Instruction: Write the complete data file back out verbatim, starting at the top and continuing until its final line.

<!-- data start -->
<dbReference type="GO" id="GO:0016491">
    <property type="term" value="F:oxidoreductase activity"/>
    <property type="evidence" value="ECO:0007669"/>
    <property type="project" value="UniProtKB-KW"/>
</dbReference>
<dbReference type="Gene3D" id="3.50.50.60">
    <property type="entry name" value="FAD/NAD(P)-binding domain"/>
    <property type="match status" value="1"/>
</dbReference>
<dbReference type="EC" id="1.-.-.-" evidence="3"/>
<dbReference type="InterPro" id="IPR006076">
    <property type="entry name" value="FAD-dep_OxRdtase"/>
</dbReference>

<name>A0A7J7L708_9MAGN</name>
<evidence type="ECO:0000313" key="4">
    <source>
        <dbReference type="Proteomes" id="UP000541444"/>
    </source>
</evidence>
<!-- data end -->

<dbReference type="GO" id="GO:0016491">
    <property type="term" value="F:oxidoreductase activity"/>
    <property type="evidence" value="ECO:0007669"/>
    <property type="project" value="UniProtKB-KW"/>
</dbReference>
<dbReference type="Gene3D" id="3.50.50.60">
    <property type="entry name" value="FAD/NAD(P)-binding domain"/>
    <property type="match status" value="1"/>
</dbReference>
<dbReference type="EC" id="1.-.-.-" evidence="3"/>
<dbReference type="InterPro" id="IPR006076">
    <property type="entry name" value="FAD-dep_OxRdtase"/>
</dbReference>

<name>A0A7J7L708_9MAGN</name>
<evidence type="ECO:0000313" key="4">
    <source>
        <dbReference type="Proteomes" id="UP000541444"/>
    </source>
</evidence>